Bank of America Corporation's Management Presents at the Morgan Stanley Financials Conference (Transcript)

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Start Time: 07:25

End Time: 07:57

Bank of America Corporation (BAC)

Company Conference Presentation

June 11, 2013, 07:25 AM ET

Executives

Bruce R. Thompson - CFO

Analysts

Betsy Graseck - Morgan Stanley

Presentation

Betsy Graseck - Morgan Stanley

First to come up, I do want to use the polling device here to ask a couple of questions and get your views on a couple of thoughts regarding BofA and help set the stage for our conversation.

So the first poll question here, what would drive you to add to your Bank of America position; a, housing improvement accelerates; b, a more aggressive return of capital; c, execution on expense reductions flowing to the bottom line; or d, stronger loan growth? Take a minute – well, take 10 seconds actually and think about what your answer would be there.

Okay. And the answer is c, expense reductions. Well, this is great because that is my first line of questions for Bruce, so appreciate that, 51%. And then interestingly loan growth comes in ahead of housing and an 8% is on capital return. So I think that is a little bit of a difference SKU to maybe what people had been anticipating, at least what I have been anticipating. I thought capital would have gotten a bigger vote there.

All right, second question. How much in expense cuts do you think BofA can achieve over the next three years? We're talking about the SG&A line, are you looking for in your model, 0 billion to 5 billion incremental; 5 billion to 10 billion; 10 billion to 15 billion; or d, 15 billion plus? And this is tying into that first question as well.

And the answer is this group is looking for 5 billion to 10 billion of incremental expense cuts dropping to the bottom line at BofA; super.

Well, I'd like to ask Bruce to come up as we introduce him. I'm very pleased to introduce Bruce Thompson, CFO of Bank of America. Bruce has been with BofA for 17 years and has held a variety of senior roles in global capital markets. He's also served as Chief Risk Officer before becoming CFO a couple of years ago.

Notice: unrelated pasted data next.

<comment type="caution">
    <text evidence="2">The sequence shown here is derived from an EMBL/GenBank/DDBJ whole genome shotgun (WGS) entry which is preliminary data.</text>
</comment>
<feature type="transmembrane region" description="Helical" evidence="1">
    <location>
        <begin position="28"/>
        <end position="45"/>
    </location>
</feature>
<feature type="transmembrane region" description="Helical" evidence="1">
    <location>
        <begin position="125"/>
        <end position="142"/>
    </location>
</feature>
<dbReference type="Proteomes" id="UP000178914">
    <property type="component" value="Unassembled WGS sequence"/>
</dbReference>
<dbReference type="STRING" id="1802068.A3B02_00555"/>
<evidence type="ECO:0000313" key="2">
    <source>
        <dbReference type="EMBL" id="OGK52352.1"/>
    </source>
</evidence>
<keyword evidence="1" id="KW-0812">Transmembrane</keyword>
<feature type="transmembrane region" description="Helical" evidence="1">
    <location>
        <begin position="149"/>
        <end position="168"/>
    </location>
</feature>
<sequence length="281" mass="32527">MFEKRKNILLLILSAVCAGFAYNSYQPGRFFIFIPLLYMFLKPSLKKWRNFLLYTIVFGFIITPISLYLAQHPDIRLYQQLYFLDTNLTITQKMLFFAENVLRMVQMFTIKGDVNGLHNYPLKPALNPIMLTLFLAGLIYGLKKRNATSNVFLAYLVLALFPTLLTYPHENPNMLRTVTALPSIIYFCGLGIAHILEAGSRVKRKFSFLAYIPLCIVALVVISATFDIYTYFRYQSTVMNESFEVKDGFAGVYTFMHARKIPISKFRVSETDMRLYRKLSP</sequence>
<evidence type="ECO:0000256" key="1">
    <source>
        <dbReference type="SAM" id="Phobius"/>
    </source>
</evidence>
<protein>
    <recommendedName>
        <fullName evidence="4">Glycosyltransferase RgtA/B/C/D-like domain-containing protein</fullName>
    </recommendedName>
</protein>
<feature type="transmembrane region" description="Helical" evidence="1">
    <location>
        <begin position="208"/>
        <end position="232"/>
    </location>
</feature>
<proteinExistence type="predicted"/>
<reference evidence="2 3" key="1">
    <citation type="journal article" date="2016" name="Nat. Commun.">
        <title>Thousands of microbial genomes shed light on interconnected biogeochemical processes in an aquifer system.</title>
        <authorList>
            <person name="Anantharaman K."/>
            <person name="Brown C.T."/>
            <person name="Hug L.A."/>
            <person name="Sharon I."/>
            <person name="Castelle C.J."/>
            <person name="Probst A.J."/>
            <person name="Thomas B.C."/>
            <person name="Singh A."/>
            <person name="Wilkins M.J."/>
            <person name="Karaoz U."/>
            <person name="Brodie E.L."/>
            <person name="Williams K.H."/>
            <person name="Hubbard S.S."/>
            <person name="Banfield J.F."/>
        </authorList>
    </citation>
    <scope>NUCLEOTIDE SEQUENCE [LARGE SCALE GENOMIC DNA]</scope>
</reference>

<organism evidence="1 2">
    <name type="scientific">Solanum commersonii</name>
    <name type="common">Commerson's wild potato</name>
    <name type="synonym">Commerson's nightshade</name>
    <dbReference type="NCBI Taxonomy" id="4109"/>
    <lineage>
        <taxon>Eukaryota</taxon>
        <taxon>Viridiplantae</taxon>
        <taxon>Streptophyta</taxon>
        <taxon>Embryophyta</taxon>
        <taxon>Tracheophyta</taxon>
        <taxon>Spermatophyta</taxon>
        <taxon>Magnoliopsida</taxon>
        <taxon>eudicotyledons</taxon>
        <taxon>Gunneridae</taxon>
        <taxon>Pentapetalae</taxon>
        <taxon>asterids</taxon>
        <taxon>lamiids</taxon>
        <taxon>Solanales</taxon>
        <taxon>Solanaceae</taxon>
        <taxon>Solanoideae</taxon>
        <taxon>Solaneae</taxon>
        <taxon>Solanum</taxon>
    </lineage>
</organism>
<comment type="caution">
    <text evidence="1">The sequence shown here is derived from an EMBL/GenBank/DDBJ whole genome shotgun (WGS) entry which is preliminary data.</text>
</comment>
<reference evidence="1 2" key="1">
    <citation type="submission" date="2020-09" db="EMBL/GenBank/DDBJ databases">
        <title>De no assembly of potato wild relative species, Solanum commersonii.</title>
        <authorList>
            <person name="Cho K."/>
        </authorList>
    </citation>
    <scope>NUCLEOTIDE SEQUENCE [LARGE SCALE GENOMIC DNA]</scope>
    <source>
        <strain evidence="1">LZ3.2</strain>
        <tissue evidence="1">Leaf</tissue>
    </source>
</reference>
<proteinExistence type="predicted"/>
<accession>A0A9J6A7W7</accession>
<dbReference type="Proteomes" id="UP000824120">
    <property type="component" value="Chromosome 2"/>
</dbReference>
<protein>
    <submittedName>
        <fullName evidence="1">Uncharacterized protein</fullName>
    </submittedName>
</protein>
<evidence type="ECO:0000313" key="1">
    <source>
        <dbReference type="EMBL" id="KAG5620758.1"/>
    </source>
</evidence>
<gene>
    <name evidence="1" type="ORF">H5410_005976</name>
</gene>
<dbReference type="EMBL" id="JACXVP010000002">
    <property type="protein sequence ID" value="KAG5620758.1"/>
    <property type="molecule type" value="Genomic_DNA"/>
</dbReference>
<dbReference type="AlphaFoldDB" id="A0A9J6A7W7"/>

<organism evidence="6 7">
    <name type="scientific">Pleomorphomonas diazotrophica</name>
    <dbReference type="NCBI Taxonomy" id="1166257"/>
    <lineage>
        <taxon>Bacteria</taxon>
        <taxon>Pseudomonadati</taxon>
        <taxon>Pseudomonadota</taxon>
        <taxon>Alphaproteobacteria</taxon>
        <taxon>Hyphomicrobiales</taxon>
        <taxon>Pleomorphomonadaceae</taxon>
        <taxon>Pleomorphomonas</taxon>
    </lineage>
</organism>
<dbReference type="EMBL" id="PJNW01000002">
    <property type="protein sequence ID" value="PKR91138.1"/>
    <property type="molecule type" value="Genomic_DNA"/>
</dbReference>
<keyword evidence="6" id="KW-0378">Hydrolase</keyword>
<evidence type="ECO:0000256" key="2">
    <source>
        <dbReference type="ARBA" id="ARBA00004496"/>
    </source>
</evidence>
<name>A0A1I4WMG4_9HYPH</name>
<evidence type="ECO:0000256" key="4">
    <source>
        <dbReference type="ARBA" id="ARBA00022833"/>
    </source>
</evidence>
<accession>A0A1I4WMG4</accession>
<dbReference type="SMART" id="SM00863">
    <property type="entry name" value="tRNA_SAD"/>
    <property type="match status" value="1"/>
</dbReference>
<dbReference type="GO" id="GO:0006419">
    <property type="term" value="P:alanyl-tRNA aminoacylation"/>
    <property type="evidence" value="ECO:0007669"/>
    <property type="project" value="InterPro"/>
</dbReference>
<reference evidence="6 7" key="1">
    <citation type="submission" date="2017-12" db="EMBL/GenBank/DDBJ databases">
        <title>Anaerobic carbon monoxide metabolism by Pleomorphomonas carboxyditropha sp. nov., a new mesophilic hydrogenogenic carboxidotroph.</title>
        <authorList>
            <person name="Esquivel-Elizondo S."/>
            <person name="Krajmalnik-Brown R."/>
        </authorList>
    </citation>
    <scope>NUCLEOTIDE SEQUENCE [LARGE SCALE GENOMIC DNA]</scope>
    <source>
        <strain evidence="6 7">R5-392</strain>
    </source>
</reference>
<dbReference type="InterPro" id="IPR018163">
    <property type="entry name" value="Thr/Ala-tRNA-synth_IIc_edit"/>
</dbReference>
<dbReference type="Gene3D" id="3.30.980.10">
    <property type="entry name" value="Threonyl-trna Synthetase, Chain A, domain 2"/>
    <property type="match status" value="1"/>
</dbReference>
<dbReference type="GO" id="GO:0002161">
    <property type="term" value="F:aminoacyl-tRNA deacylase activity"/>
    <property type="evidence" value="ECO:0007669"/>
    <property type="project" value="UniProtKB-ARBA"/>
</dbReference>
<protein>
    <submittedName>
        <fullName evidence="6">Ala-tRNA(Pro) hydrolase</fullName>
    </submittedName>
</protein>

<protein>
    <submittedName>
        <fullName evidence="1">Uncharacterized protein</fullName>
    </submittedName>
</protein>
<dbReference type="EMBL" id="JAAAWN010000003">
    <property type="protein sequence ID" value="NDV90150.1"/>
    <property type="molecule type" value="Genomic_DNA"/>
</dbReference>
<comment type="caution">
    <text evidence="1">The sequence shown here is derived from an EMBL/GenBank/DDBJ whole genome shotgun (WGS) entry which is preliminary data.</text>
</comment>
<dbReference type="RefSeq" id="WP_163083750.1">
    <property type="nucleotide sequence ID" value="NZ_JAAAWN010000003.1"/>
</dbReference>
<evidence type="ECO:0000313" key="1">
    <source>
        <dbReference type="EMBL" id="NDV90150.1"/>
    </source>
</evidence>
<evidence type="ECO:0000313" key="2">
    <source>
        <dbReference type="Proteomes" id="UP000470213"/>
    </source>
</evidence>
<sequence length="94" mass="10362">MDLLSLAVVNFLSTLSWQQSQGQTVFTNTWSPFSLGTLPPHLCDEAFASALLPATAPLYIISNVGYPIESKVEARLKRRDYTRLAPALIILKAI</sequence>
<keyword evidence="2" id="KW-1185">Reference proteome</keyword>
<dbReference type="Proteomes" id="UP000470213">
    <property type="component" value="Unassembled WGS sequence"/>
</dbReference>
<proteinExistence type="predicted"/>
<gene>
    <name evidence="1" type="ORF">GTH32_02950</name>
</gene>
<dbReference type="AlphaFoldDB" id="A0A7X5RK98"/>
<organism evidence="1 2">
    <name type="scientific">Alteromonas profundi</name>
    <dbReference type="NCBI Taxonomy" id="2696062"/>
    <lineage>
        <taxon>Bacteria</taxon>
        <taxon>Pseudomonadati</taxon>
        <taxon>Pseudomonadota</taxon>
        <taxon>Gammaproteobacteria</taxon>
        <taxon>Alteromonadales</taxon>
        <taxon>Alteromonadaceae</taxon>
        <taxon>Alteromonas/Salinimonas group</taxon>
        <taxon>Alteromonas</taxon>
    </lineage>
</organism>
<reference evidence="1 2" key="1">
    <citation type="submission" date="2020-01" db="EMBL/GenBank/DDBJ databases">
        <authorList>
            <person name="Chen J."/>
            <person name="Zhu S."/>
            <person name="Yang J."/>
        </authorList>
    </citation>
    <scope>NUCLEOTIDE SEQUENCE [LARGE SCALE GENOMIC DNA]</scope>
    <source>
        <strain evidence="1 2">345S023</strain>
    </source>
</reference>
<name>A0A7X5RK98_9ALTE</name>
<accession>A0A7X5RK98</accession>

Bruce and team have been reducing expenses and putting legacy issues behind them, as you know, with key settlements like MBIA and Fannie Mae. And at the same time they've been able to dramatically improve the Basel III capital ratio 100 basis points above the [SS fee] minimums that were outlined a while back, and are on track to buyback 5 billion of stock over the next year.

So we're going to have a fireside chat this morning, but first I wanted to ask Bruce if he could help us here with just setting the stage and giving us his key thoughts on BofA.

Bruce R. Thompson

Sure. Thank you, Betsy Graseck. Thanks for hosting us this morning. I'm going to spend just a few minutes talking about as we came into '13 and as we've worked through 2013, three overall fields that we're looking at as a company. The first is stability both from a revenue and a capital perspective. The second are the differentiating levers that we believe that we have that are unique within the industry; and then third, the momentum that we're seeing within the individual businesses.

Let me start just first with stability. As we came into the year, there were questions in and around what is a core revenue number with which we can start to push off of? And as we look at core revenues and came in '13, we looked at $22.5 billion generally per quarter. Obviously the first quarter is seasonally strong. We did better than that and we think on average, that $22.5 billion is a good number to grow from.

As we look at that, roughly 40% or $10.5 billion of net interest income a quarter is a good number that we're looking to build from. And as we look forward, particularly in the third and fourth quarters of this year with the size of the debt footprint coming down pre any impacts of FAS91 and hedge ineffectiveness, we see the opportunity to grow that and to move it forward.

You referenced capital. At the end of the first quarter, we were a little over 9.5% Basel III capital on a fully phased-in basis. Given where we are from a DTA position as we move forward, our pre-tax is pretty close to after-tax. So between that as well as opportunities on the balance sheet, we think we'll continue to drive that forward.